Many of our readers know the term “showrooming” but in case you are not familiar I will explain. Showrooming refers to shoppers who go to a store to seeand then go online to buy it somewhere else, cheaper.
This has been a real problem for many retailers, especially the electronics giant Best Buy whose sales were certainly effected by this act. Of course it is completely within the law to window shop and as retailers we realize that we cannot control the shoppers. I think it’s tacky when the shopper starts scanning product bar codes to use an APP on their phone to locate the product closeby at another store at a lower price.
Everything can’t always be cheaper! That’s just a fact of life. It costs money to run a store and shoppers will soon lose their window shopping when more and more stores close up because of no shopper loyalty or willingness to pay a dollar more to support your local businesses.
Many retailers have tried to fight the showrooming by switching to their own bar codes but found that APP’s also worked with product names and model numbers. So much for that. Then retailers like Best Buy became more proactive with their shoppers – using their sales force to engage shoppers on the sales floor. Not so easy to take snapshots of bar codes with a sales associate standing next to you. Also, the sales associates were able to discuss the product and in many cases offering a price guarantee.
The price guarantee and trolling the sales floor worked for the electronics giant – BUT, and this is a big but….the store’s margins diminished and they turned in a not so rosy profit picture after the holiday season.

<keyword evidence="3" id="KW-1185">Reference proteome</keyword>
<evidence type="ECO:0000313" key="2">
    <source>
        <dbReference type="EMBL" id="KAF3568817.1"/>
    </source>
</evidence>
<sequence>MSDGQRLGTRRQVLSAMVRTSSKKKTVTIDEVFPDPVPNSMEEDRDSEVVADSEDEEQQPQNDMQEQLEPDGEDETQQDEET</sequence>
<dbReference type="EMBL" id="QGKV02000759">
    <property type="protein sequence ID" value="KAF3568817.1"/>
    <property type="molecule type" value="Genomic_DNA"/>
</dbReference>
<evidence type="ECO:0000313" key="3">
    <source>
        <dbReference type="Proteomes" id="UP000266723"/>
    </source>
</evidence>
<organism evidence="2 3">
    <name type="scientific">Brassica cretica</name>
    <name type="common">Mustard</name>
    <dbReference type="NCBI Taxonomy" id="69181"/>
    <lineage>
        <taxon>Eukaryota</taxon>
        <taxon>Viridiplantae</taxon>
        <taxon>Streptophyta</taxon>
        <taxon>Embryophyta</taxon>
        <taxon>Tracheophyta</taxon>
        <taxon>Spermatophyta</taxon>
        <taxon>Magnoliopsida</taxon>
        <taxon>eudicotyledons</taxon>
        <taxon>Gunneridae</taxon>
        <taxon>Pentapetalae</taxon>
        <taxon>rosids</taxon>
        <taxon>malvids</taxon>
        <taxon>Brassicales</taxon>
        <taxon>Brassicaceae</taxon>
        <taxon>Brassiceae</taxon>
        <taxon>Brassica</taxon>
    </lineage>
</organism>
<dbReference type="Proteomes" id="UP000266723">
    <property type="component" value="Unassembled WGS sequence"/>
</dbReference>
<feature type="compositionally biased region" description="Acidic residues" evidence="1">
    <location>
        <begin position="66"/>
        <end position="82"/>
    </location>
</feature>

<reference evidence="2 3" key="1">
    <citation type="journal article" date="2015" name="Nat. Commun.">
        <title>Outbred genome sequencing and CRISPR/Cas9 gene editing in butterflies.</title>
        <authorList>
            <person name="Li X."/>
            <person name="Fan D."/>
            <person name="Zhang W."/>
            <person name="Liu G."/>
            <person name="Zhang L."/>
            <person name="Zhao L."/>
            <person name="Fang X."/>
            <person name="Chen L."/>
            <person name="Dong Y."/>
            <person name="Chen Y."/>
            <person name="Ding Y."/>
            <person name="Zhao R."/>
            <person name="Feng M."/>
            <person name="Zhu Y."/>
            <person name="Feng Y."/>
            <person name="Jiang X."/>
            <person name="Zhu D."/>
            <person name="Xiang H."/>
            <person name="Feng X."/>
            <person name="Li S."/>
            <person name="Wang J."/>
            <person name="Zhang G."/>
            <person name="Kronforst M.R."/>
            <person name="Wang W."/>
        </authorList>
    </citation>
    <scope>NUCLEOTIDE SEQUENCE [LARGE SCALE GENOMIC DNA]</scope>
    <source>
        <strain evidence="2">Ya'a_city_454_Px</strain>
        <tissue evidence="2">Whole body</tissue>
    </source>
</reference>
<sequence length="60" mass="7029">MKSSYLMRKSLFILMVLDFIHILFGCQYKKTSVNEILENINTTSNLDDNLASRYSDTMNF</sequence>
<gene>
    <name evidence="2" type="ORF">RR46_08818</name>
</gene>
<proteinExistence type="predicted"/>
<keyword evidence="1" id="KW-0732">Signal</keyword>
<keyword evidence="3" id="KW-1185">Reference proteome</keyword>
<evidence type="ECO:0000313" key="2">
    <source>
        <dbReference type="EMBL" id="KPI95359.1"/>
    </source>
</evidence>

So, in essence you can tackle the showrooming by being proactive on the sales floor and offering price matches but it will effect your bottom line. How long can you go seems to be the new wave of retailing. Thank you internet!
Ideas? Opinions? Share with us.
An interesting new study has been released that shows consumers are using their smartphonesand tablets as shopping tools at a higher rate than reported previously. Over 55% of all retail-related internet time is starting on a smartphone or tablet as opposed to a desktop computer system.
Interestingly though, consumers were less likely to complete a shopping transaction on their smartphones and completed those transactions while on their desktops. Clothing and accessories were the category leaders for online shopping.
The motivation for the use of mobile devices has been shoppers who are “show-rooming,” looking for cheaper prices while inside the store! Almost 2/3rd’s of the users were visiting the stores website or APP while they were inside the store, to see if there were online discounts, etc. They went online in hopes of finding a better deal.
Another interesting fact was that men outpace women in making mobile purchases using their smartphones, indicating that they may be more trustful of using mobile devices to transmit credit card data, etc.
Welcome to retailing in the 21st century. Highly competitive in every way with margins cut to the quick for the retailer. Good times! Retailers Forum magazine and website welcomes your comments and opinions. Feel free to comment on this article and others.